8. Australia is now in the position where it can’t go to the rescue of boats that close to Indonesia without obtaining permission from the Indonesian government first. It’s an unacceptable situation but the result of countries undertaking their diplomatic relationships through the media.

  9. There is something unsettling about the situation with Indonesia, i appreciate that they don’t have the resources needed to cover their whole coast line but they are an emerging economy. Maybe we need to find a way to share resources

  10. MB the military was able to share resources but that changed yesterday.

    Time for politicians in both countries to stop playing political roulette with people’s lives.

  11. all the howard era Libs looked so sad to see Rudd go, probably thinking about the cushy jobs he would have given them if they’d lost the election and no worries about being part of this joke of a government

  12. Ducky

    I’m not a fan of Shorten but even I think he knifed Gillard to save the furniture.

    Her polling was abysmal. I’m sure it would have improved but we will never know what it would have ended up at.

    Just as we will never know if Rudd would have easily won in 2010 if he wasn’t dumped.

  13. TLBD

    True i know times and attitudes were different in 1920 but being expelled for insulting the head of state does seem extreme although earlier monarchs would have responded with an invite to the tower

  14. @davidwh/2266

    It’s too late to crawl out from the mess that Morrison, Bishop, Abbott created in the first place.

    They didn’t like to negotiate, so they try to shoot first, ask questions later approach.

  15. [Maybe we need to find a way to share resources]
    The Gillard government was working on it.

    Tony Abbott, Scott Morrison, Julie Bishop and David Johnston have fucked it all up through their incompetence.

  16. 2265

    Had the ALP Senators withdrawn the supply bill, after Whitlam was dismissed, and the non-restoration of Whitlam not happened then expelling Fraser an his HoR ministers would have been quite reasonable.

  17. 2260 Yes, I did notice it and mentioned it briefly in my previous comment. If Abbott gets into trouble in the next few years Johnnie may not be as wholehearted in his endorsement of Tony over, say, Malcolm Turnbull or Julie Bishop, than he was before today. Even when qualified it was a gaffe on Abbott’s part to insult the former PM like that

    ThisLittleBlackDuck We can only go on polling evidence to compare how Rudd and Gillard would have performed, but it is now a matter for historians to debate over

  18. Diogenes@2257

    Bill Shorten certainly thinks he made the right decision to dump Gillard to save the furniture.

    Bill Shorten thinks Bill Shorten made the right decision to dump Julia Gillard for his own advancement. The alternative is that Bill Shorten would have been a “lesser” minister in Julia Gillard’s next government.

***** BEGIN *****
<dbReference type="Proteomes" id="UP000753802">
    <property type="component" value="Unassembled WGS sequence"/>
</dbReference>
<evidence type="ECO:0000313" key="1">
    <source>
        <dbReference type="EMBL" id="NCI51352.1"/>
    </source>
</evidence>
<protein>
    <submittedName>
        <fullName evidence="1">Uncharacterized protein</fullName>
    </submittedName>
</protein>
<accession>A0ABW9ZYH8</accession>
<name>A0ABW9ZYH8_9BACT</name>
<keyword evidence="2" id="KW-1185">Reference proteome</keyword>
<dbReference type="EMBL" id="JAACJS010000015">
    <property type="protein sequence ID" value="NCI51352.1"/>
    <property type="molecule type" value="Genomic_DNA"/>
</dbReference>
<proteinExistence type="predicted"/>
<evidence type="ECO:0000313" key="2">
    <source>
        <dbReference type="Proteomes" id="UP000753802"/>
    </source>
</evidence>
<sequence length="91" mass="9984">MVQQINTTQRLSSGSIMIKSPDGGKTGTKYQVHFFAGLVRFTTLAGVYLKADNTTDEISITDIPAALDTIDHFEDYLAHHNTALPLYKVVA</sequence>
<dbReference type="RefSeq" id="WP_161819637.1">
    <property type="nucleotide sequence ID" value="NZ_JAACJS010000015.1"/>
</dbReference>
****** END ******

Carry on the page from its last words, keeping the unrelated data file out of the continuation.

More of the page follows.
It is not that hard!

  19. Anyone could have polled better than Gillard after what Rudd did to her.

    Rudd’scampaign went on too long, probably by a year. My opinionis that even he didn’t have his heart in it after the No-Show. But the fanboyz urged him to continue on, for their own careers’ sake.

    Sure, some of them got to be ministers at last, but at what price?

    Rudd was an unmitigated disaster after 2010, and I for one will never wish him the best. I wish him the worst.

    Good riddance.

  20. Try as anyone might, it’s utterly impossible to separate Gillard’s fate and performance in office without taking the Termite’s constant gnawing into account.

    He wrecked the party, wrecked Gillard and now just pisses off to Chatham House (or wherever).

    So typical of the man. Bat. Ball. Go home. Don’t come back.

  21. Just reflect on the damage Bill Shorten has done to the Labor Party. He has got rid of Julia Gillard, Greg Combet, Peter Garrett and others. He has had to endure the promotion of wuckfits like Kim Carr and Joel Fitzgibbon. He has had to give nods to the likes of Chris Bowen and Ed Husic and leave such as Andrew Leigh as an “Assistant”.

    The man has done Labor zero good.

  22. @2270, Mahon’s expulsion was a blatantly political move. I’ve just looked up Gavin Souter’s account again, and it’s fascinating stuff. Mahon was absent when the motion to expel him was put, and Hughes essentially said he had committed treason and was therefore unfit to be an MP. Only one other government MP (George Maxwell, later one of Hughes’ rebels in 1929) spoke in support. Fourteen Labor members spoke against, with great vigour. Souter suggests:

    Hughes probably resorted to expulsion not out of personal malice, or even affronted patriotism, but because it offered certainty of success and a good chance that his government would win Kalgoorlie at the consequent by-election.

    And so it proved. I find it interesting that the even fierier Mick Considine, who represented the staunchly Labor NSW mining seat of Barrier, was instead sent to jail (for three weeks!) and fined for publicly declaring “Bugger the king, he is a bloody German bastard” in 1919. There was, of course, no prospect of Labor losing Barrier in a by-election.